It sounds like I have some fellow sprout enthusiasts from my last post, Why Sprout. Great! I am so glad since I do plan on sharing my sprouting adventures and the recipes I create along the way. I also will be sharing some other easy (and frugal) methods for sprouting and some resource options as well.
Meanwhile, I wanted to share a few pictures and explain the basics of how I sprouted my brown lentils (with a recipe using them soon to follow). Lentils are extremely easy to sprout, so they are a great choice for first timers.
Directions for Sprouting Brown Lentils (Using a Mason Jar and Screen Insert)
Basic Directions: Soak lentils 8-12 hours in ample water. Rinse and drain thoroughly after the initial soaking period. Every 8-12 hours after wards, rinse and drain until lentils sprout. Most people enjoy lentils sprouted small.
(You can also start soaking in the morning, and then start the rinse and drain process that evening.)
In the evening, put two cups of brown lentils in a half gallon mason jar. Fill completely with water, and screw on the screen insert. Leave out on the counter overnight.
In the morning, you will find that the lentils will have swollen considerably.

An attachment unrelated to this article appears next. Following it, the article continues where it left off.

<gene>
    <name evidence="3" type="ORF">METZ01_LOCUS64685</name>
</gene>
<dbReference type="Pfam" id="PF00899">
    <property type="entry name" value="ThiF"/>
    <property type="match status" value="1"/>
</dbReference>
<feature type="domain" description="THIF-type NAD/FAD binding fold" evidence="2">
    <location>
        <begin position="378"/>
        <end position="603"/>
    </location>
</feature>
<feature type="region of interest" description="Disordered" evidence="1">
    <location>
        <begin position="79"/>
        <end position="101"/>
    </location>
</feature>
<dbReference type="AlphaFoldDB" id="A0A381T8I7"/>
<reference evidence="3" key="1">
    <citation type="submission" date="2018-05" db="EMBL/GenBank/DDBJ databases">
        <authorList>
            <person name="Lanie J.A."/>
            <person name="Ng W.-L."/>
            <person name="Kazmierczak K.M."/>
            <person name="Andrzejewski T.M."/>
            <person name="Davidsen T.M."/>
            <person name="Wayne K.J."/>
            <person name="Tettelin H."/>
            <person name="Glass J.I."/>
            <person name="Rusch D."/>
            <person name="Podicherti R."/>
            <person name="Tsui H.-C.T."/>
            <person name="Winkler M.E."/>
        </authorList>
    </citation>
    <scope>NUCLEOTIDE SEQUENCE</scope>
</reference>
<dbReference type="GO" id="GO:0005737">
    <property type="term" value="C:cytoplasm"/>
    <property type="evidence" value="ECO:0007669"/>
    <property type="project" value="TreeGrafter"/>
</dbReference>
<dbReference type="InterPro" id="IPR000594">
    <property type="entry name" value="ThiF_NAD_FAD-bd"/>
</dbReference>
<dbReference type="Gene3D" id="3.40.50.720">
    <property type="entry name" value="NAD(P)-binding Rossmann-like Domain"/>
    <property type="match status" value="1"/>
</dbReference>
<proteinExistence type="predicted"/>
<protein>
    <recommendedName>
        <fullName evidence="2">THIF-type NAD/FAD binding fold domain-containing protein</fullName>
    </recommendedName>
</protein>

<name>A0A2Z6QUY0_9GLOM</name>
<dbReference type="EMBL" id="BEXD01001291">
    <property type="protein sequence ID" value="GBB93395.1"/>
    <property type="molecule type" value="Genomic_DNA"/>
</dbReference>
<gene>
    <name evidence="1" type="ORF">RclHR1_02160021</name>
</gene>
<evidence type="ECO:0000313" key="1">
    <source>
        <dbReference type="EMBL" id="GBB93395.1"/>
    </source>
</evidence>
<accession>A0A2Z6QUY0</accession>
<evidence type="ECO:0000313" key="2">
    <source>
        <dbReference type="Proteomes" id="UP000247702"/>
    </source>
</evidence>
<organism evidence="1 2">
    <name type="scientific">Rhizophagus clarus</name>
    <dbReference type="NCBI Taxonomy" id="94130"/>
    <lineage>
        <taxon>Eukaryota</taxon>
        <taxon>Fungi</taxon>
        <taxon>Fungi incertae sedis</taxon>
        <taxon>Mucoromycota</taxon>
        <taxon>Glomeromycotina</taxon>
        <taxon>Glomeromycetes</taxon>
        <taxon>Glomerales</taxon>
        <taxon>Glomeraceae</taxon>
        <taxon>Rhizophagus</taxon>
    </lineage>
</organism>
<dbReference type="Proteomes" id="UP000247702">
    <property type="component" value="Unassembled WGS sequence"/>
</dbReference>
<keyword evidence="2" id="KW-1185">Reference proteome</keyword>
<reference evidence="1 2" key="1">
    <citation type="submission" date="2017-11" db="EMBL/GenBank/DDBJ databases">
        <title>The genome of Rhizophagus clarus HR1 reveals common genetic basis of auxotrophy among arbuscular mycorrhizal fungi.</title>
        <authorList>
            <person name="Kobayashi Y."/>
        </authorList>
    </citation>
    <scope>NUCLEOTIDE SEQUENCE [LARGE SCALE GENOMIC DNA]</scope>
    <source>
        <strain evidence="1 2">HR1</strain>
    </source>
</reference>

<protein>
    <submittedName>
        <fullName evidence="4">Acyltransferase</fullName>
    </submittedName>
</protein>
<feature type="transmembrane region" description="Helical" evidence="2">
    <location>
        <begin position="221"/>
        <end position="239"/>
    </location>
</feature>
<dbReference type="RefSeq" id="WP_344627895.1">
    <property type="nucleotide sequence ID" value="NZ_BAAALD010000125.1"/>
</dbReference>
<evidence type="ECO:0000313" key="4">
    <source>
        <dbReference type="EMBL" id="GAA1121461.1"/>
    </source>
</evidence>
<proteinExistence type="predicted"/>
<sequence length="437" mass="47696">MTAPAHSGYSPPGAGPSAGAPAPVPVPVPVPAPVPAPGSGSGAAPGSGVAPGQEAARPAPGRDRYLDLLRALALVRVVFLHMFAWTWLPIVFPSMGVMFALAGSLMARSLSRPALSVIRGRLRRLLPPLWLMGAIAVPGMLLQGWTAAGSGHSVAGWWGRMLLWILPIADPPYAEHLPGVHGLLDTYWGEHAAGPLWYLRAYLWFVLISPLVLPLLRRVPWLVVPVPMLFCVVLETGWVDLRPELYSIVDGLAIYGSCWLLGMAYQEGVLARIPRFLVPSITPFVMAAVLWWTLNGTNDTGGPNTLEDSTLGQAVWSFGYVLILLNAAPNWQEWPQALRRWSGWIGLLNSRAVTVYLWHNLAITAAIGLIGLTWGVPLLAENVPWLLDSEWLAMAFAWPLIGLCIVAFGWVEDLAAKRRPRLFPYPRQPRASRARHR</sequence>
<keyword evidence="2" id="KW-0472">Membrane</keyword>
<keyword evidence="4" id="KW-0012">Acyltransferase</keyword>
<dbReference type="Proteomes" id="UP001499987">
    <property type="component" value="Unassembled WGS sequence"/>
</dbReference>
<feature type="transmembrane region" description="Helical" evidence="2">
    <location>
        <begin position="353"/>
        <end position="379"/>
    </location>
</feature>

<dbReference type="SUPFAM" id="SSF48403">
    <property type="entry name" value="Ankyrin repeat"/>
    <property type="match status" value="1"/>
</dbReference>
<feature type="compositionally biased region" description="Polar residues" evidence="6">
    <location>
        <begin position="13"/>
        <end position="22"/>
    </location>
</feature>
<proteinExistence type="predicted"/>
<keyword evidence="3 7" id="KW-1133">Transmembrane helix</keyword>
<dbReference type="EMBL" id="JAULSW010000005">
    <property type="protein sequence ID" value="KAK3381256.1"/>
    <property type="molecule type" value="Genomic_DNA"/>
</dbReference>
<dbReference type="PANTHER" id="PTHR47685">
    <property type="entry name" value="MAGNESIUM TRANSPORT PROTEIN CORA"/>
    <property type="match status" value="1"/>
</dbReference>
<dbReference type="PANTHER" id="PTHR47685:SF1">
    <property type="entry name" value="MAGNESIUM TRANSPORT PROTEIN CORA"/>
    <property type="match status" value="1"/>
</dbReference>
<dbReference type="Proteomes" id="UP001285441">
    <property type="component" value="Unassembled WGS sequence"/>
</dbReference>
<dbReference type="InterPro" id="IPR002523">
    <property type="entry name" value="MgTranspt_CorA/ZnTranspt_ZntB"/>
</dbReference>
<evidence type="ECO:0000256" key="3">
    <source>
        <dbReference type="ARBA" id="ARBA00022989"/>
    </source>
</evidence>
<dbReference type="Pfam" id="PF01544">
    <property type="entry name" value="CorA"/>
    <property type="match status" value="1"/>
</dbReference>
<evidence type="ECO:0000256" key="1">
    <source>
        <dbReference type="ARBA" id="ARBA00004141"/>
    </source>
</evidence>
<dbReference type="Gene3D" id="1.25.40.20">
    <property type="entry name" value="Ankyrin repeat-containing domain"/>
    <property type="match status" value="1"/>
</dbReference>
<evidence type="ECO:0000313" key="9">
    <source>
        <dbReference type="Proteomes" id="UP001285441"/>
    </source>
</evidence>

Drain through the screen into your sink.
Rinse very well with water (I use purified water) once again through the screen. You want the water to drain clear. Drain well over the sink, and then put screen side down in a bowl, or other container which allows the glass jar to remain at an angle. This allows the lentils to continue to drain with good air circulation.
That evening rinse and drain again.
The next morning, you may start to see sprouts, like I did.
You can stop at this point (many people like legumes sprouted just a little bit, as they taste sweetest then, but it’s a personal preference call). If you don’t see any sprouts yet, rinse and drain again and check again in the evening.
I decided to go ahead and sprout a bit longer, and on the third morning, my sprouts looked like this.
I did not rinse again, as that will make them too wet to store well. Instead, I simply made sure they were dry to the touch and took out the screen and replaced it with the normal jar lid. This was then placed in the fridge. Feel free to experiment, if you like, by sprouting even longer. You can even eventually get your lentils to grow tiny leaves (this takes about a week). Though you will probably be happiest with a very small sprout, about 1/4 inch long.
These can now be steamed and enjoyed on salads, cooked in soups or casseroles etc. Stay tuned for a recipe idea using sprouted lentils!
This post is part of Kitchen Tip Tuesday!
Latest posts by KimiHarris (see all)
- Why You Should Use Freshly Grated Cinnamon (and Cinnamon Coconut Ice Cream with Candied Cinnamon Cashews) - July 31, 2015
- Grain Free Fried Chicken Strips - July 28, 2015
- Kale is not the Problem, Pollution is - July 20, 2015